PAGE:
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Look Out Uber—China’s Didi Just Raised $4 Billion to Go Global in the Ride-Hailing Battle

December 21, 2017, 10:30 AM UTC

Didi Chuxing has scored another investment from SoftBank Group in a massive funding round that will bankroll the Chinese ride-hailing leader’s exploration of new markets and technologies.

Didi said it’s secured new financing of more than $4 billion. That pushed its valuation to about $56 billion and lifts cash reserves to $12 billion, people familiar with the matter said, asking to not be identified as the details are private. The five-year-old company now intends to expand internationally as well as develop self-driving and electric vehicle systems, it said in a statement.

Read: Uber in Talks With 4 Investors in Possible $12 Billion Deal

Didi, the world’s second-most valuable startup, dominates ride-hailing in China after pushing Uber Technologies out of the market. The Beijing-based company has started taking steps beyond the mainland, backing Estonian player Taxify OU while preparing a push into Taiwan via a franchising model. That expansion coincides with a difficult period for Uber, which is grappling with heightened regulatory scrutiny in Europe as well as mounting losses.

“The new round is pretty important for Didi. With the Chinese market very much stabilized, Didi has to go out to find new growth opportunities,” said Will Tao, an analyst with consultancy iResearch. “Its first steps in overseas expansion should be in Southeast Asian markets like Vietnam and Malaysia, because Uber has a strong presence in Europe and the U.S.”

The new funding comes after Didi raised more than $5.5 billion in April, a record round led by SoftBank (SFTBY) that was said to value the startup at $50 billion.

Matthew Nicholson, a spokesman for Tokyo-based SoftBank, confirmed the latest investment came from the company itself rather than the SoftBank Vision Fund spearheaded by Masayoshi Son. Abu Dhabi’s Mubadala also took part in the latest financing, the people familiar with the matter said.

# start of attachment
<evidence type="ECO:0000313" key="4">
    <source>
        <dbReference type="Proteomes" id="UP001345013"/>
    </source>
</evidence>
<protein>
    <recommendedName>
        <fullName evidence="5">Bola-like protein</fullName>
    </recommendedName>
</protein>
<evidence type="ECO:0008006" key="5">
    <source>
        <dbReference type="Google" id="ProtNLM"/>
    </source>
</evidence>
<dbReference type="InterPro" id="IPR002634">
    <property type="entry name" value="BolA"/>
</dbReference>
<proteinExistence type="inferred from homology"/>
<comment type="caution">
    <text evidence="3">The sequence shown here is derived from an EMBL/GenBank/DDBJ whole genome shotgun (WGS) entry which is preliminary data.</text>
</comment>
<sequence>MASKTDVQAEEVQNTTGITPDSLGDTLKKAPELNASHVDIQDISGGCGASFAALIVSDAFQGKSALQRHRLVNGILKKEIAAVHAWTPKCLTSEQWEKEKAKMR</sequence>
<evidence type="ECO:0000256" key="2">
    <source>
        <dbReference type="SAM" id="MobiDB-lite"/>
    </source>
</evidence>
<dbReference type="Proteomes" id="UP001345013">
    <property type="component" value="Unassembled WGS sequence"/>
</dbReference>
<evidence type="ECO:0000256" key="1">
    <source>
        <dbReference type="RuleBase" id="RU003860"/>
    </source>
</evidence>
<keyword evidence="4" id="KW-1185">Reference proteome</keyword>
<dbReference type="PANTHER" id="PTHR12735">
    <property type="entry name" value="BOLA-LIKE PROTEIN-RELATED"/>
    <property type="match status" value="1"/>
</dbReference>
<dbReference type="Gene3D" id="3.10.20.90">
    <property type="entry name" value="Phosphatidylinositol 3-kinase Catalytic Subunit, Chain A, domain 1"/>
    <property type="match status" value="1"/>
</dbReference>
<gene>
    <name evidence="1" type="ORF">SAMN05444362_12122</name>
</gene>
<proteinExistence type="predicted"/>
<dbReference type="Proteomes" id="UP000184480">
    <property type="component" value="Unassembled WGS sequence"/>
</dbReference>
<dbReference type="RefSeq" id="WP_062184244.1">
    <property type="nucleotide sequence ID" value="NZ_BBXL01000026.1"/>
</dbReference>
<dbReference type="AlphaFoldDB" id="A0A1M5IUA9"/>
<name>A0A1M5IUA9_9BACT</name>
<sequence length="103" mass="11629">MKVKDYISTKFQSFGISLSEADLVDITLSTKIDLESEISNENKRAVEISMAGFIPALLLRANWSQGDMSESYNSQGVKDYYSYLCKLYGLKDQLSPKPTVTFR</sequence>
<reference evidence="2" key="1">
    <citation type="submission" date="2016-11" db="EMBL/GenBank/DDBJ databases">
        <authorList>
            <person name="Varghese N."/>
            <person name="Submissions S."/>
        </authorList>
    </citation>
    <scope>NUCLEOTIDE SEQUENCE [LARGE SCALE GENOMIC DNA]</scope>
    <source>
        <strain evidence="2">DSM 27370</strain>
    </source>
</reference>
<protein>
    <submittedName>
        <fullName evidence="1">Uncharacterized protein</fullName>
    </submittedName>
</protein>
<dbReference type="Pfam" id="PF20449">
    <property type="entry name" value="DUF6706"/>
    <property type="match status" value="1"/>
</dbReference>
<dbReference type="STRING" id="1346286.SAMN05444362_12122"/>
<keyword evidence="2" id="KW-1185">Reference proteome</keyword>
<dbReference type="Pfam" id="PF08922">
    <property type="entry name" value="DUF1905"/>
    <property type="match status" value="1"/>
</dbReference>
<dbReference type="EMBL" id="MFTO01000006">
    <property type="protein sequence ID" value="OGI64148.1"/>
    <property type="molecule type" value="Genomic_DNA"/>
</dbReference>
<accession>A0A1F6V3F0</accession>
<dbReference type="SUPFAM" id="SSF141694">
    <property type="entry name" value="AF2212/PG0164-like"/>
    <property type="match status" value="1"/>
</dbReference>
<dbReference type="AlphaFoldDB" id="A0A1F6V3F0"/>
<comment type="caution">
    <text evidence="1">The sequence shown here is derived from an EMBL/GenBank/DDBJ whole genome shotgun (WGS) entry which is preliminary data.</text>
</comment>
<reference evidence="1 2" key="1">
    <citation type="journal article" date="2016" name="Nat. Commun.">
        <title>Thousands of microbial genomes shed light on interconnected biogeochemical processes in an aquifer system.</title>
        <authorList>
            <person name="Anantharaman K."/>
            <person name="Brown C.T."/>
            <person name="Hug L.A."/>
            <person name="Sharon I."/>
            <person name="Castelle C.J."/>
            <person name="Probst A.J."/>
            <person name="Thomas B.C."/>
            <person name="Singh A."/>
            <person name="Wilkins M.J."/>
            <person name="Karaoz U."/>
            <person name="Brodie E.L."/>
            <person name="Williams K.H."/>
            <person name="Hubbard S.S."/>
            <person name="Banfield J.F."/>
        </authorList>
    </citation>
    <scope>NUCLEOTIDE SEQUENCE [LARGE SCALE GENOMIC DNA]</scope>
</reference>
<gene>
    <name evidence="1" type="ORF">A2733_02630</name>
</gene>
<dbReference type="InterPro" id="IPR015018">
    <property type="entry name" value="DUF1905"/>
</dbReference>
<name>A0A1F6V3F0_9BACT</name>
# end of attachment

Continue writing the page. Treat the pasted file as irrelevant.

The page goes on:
Didi is already one of China’s most richly funded private companies: its backers range from the country’s sovereign wealth fund to e-commerce giant Alibaba Group Holding Ltd., WeChat-operator Tencent Holdings Ltd. and Apple Inc. But it needs the capital to expand its research into artificial intelligence and autonomous car technologies, areas in which the industry’s largest companies—including Uber and Alphabet (GOOGL)—are pouring resources.

All are vying for leadership in technology that will transform mobility, while also representing a massive opportunity to reduce costs. The Chinese firm’s advantage may be data on its 450 million-plus users scattered across some 400 cities. It opened an artificial intelligence lab in Mountain View, California this year that’s lured dozens of stalwarts in the field.

“The optimization of maps and route designs takes a great deal of effort from deep learning,” Tao said.

Didi’s expansion comes at a difficult time for Uber, whose founder Travis Kalanick was replaced by Dara Khosrowshahi after a series of scandals. Those ran the gamut from a leak of 57 million rider and driver records to revelations that the company spied on competitors. Uber, the world’s most valuable startup, lost $1.5 billion in the third quarter, up from $1.1 billion in the prior quarter.

“Didi plans to scale up investments in AI talent and technologies, to further build up its intelligent driving and smart transportation capabilities,” it said in the statement. The company said it also plans to build out its network for electric cars, such as charging stations.